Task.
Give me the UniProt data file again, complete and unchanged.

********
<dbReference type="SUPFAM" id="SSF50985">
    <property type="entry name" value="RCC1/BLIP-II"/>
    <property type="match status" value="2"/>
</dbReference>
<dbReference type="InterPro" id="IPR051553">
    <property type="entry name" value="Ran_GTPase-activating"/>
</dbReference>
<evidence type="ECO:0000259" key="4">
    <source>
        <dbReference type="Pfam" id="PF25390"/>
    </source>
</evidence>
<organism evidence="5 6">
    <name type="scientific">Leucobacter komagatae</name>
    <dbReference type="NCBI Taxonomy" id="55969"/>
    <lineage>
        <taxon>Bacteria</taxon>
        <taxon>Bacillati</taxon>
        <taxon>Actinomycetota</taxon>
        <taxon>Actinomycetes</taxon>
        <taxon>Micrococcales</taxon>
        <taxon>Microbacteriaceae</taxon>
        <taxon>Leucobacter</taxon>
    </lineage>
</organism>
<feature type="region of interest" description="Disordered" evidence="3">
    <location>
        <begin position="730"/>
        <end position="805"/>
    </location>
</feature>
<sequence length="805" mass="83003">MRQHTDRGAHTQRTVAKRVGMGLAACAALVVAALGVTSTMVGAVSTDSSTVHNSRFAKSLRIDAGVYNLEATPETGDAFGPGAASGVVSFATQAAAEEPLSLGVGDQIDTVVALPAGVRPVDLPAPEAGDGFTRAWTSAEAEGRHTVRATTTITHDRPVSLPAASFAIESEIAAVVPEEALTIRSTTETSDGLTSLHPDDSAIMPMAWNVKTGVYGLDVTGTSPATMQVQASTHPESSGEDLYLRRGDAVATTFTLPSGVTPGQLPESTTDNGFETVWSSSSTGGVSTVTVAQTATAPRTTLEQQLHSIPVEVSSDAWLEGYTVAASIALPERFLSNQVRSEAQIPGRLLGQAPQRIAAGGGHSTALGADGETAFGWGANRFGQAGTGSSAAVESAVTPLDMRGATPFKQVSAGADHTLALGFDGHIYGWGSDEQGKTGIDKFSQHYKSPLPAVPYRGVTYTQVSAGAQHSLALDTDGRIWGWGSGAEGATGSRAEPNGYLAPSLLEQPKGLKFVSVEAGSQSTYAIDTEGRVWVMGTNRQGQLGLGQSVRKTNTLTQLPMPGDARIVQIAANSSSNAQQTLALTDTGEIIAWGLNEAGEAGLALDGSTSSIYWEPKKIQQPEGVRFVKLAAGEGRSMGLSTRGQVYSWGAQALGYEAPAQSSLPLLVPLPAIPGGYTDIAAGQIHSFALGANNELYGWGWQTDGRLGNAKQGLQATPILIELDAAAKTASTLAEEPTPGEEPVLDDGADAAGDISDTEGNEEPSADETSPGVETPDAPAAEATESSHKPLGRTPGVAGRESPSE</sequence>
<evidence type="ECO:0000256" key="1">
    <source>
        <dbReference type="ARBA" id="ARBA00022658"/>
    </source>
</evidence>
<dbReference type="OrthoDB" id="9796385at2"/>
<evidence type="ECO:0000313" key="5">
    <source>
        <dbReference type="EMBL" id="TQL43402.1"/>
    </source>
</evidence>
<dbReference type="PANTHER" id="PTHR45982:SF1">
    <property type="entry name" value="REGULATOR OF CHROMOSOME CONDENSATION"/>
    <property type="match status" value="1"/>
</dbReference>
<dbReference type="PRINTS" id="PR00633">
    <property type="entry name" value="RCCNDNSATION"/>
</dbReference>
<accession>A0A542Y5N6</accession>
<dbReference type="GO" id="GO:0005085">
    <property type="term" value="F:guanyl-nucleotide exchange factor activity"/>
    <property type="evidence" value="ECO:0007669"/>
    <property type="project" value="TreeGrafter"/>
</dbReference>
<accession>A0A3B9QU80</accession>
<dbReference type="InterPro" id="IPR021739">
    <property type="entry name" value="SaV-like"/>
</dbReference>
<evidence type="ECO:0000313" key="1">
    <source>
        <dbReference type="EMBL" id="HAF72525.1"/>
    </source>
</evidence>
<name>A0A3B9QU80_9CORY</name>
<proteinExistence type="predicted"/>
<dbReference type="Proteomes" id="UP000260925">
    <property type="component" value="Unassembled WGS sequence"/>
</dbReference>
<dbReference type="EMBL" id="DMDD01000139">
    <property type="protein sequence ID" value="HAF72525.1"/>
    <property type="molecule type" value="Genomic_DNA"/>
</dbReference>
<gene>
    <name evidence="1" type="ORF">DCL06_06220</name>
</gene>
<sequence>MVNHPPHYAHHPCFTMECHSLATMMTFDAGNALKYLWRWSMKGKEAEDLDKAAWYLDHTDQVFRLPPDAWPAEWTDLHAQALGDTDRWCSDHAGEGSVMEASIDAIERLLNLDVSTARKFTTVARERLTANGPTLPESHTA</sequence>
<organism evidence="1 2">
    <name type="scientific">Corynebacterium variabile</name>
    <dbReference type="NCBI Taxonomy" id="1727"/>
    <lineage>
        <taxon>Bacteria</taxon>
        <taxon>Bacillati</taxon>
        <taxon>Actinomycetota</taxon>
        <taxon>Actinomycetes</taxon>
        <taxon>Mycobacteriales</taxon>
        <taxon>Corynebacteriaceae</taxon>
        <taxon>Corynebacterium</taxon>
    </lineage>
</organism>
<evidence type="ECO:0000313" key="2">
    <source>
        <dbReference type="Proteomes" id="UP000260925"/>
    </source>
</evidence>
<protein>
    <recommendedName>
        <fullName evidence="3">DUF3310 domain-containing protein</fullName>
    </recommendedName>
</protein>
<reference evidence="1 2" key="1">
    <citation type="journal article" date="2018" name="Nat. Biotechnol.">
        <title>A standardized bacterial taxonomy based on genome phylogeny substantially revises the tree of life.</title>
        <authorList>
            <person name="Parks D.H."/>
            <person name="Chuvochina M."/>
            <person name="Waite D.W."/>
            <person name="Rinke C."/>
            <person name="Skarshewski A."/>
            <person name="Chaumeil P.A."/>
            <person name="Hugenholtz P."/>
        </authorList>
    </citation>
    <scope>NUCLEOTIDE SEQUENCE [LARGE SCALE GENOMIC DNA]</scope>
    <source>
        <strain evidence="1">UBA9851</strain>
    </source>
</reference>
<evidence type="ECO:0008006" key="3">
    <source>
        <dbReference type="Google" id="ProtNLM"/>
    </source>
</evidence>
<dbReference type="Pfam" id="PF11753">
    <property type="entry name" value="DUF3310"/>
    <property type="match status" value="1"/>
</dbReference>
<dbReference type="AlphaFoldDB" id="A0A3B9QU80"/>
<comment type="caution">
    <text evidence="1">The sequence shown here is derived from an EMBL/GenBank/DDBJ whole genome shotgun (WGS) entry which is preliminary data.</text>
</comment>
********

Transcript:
<dbReference type="SUPFAM" id="SSF50985">
    <property type="entry name" value="RCC1/BLIP-II"/>
    <property type="match status" value="2"/>
</dbReference>
<dbReference type="InterPro" id="IPR051553">
    <property type="entry name" value="Ran_GTPase-activating"/>
</dbReference>
<evidence type="ECO:0000259" key="4">
    <source>
        <dbReference type="Pfam" id="PF25390"/>
    </source>
</evidence>
<organism evidence="5 6">
    <name type="scientific">Leucobacter komagatae</name>
    <dbReference type="NCBI Taxonomy" id="55969"/>
    <lineage>
        <taxon>Bacteria</taxon>
        <taxon>Bacillati</taxon>
        <taxon>Actinomycetota</taxon>
        <taxon>Actinomycetes</taxon>
        <taxon>Micrococcales</taxon>
        <taxon>Microbacteriaceae</taxon>
        <taxon>Leucobacter</taxon>
    </lineage>
</organism>
<feature type="region of interest" description="Disordered" evidence="3">
    <location>
        <begin position="730"/>
        <end position="805"/>
    </location>
</feature>
<sequence length="805" mass="83003">MRQHTDRGAHTQRTVAKRVGMGLAACAALVVAALGVTSTMVGAVSTDSSTVHNSRFAKSLRIDAGVYNLEATPETGDAFGPGAASGVVSFATQAAAEEPLSLGVGDQIDTVVALPAGVRPVDLPAPEAGDGFTRAWTSAEAEGRHTVRATTTITHDRPVSLPAASFAIESEIAAVVPEEALTIRSTTETSDGLTSLHPDDSAIMPMAWNVKTGVYGLDVTGTSPATMQVQASTHPESSGEDLYLRRGDAVATTFTLPSGVTPGQLPESTTDNGFETVWSSSSTGGVSTVTVAQTATAPRTTLEQQLHSIPVEVSSDAWLEGYTVAASIALPERFLSNQVRSEAQIPGRLLGQAPQRIAAGGGHSTALGADGETAFGWGANRFGQAGTGSSAAVESAVTPLDMRGATPFKQVSAGADHTLALGFDGHIYGWGSDEQGKTGIDKFSQHYKSPLPAVPYRGVTYTQVSAGAQHSLALDTDGRIWGWGSGAEGATGSRAEPNGYLAPSLLEQPKGLKFVSVEAGSQSTYAIDTEGRVWVMGTNRQGQLGLGQSVRKTNTLTQLPMPGDARIVQIAANSSSNAQQTLALTDTGEIIAWGLNEAGEAGLALDGSTSSIYWEPKKIQQPEGVRFVKLAAGEGRSMGLSTRGQVYSWGAQALGYEAPAQSSLPLLVPLPAIPGGYTDIAAGQIHSFALGANNELYGWGWQTDGRLGNAKQGLQATPILIELDAAAKTASTLAEEPTPGEEPVLDDGADAAGDISDTEGNEEPSADETSPGVETPDAPAAEATESSHKPLGRTPGVAGRESPSE</sequence>
<evidence type="ECO:0000256" key="1">
    <source>
        <dbReference type="ARBA" id="ARBA00022658"/>
    </source>
</evidence>
<dbReference type="OrthoDB" id="9796385at2"/>
<evidence type="ECO:0000313" key="5">
    <source>
        <dbReference type="EMBL" id="TQL43402.1"/>
    </source>
</evidence>
<dbReference type="PANTHER" id="PTHR45982:SF1">
    <property type="entry name" value="REGULATOR OF CHROMOSOME CONDENSATION"/>
    <property type="match status" value="1"/>
</dbReference>
<dbReference type="PRINTS" id="PR00633">
    <property type="entry name" value="RCCNDNSATION"/>
</dbReference>
<accession>A0A542Y5N6</accession>
<dbReference type="GO" id="GO:0005085">
    <property type="term" value="F:guanyl-nucleotide exchange factor activity"/>
    <property type="evidence" value="ECO:0007669"/>
    <property type="project" value="TreeGrafter"/>
</dbReference>
<accession>A0A3B9QU80</accession>
<dbReference type="InterPro" id="IPR021739">
    <property type="entry name" value="SaV-like"/>
</dbReference>
<evidence type="ECO:0000313" key="1">
    <source>
        <dbReference type="EMBL" id="HAF72525.1"/>
    </source>
</evidence>
<name>A0A3B9QU80_9CORY</name>
<proteinExistence type="predicted"/>
<dbReference type="Proteomes" id="UP000260925">
    <property type="component" value="Unassembled WGS sequence"/>
</dbReference>
<dbReference type="EMBL" id="DMDD01000139">
    <property type="protein sequence ID" value="HAF72525.1"/>
    <property type="molecule type" value="Genomic_DNA"/>
</dbReference>
<gene>
    <name evidence="1" type="ORF">DCL06_06220</name>
</gene>
<sequence>MVNHPPHYAHHPCFTMECHSLATMMTFDAGNALKYLWRWSMKGKEAEDLDKAAWYLDHTDQVFRLPPDAWPAEWTDLHAQALGDTDRWCSDHAGEGSVMEASIDAIERLLNLDVSTARKFTTVARERLTANGPTLPESHTA</sequence>
<organism evidence="1 2">
    <name type="scientific">Corynebacterium variabile</name>
    <dbReference type="NCBI Taxonomy" id="1727"/>
    <lineage>
        <taxon>Bacteria</taxon>
        <taxon>Bacillati</taxon>
        <taxon>Actinomycetota</taxon>
        <taxon>Actinomycetes</taxon>
        <taxon>Mycobacteriales</taxon>
        <taxon>Corynebacteriaceae</taxon>
        <taxon>Corynebacterium</taxon>
    </lineage>
</organism>
<evidence type="ECO:0000313" key="2">
    <source>
        <dbReference type="Proteomes" id="UP000260925"/>
    </source>
</evidence>
<protein>
    <recommendedName>
        <fullName evidence="3">DUF3310 domain-containing protein</fullName>
    </recommendedName>
</protein>
<reference evidence="1 2" key="1">
    <citation type="journal article" date="2018" name="Nat. Biotechnol.">
        <title>A standardized bacterial taxonomy based on genome phylogeny substantially revises the tree of life.</title>
        <authorList>
            <person name="Parks D.H."/>
            <person name="Chuvochina M."/>
            <person name="Waite D.W."/>
            <person name="Rinke C."/>
            <person name="Skarshewski A."/>
            <person name="Chaumeil P.A."/>
            <person name="Hugenholtz P."/>
        </authorList>
    </citation>
    <scope>NUCLEOTIDE SEQUENCE [LARGE SCALE GENOMIC DNA]</scope>
    <source>
        <strain evidence="1">UBA9851</strain>
    </source>
</reference>
<evidence type="ECO:0008006" key="3">
    <source>
        <dbReference type="Google" id="ProtNLM"/>
    </source>
</evidence>
<dbReference type="Pfam" id="PF11753">
    <property type="entry name" value="DUF3310"/>
    <property type="match status" value="1"/>
</dbReference>
<dbReference type="AlphaFoldDB" id="A0A3B9QU80"/>
<comment type="caution">
    <text evidence="1">The sequence shown here is derived from an EMBL/GenBank/DDBJ whole genome shotgun (WGS) entry which is preliminary data.</text>
</comment>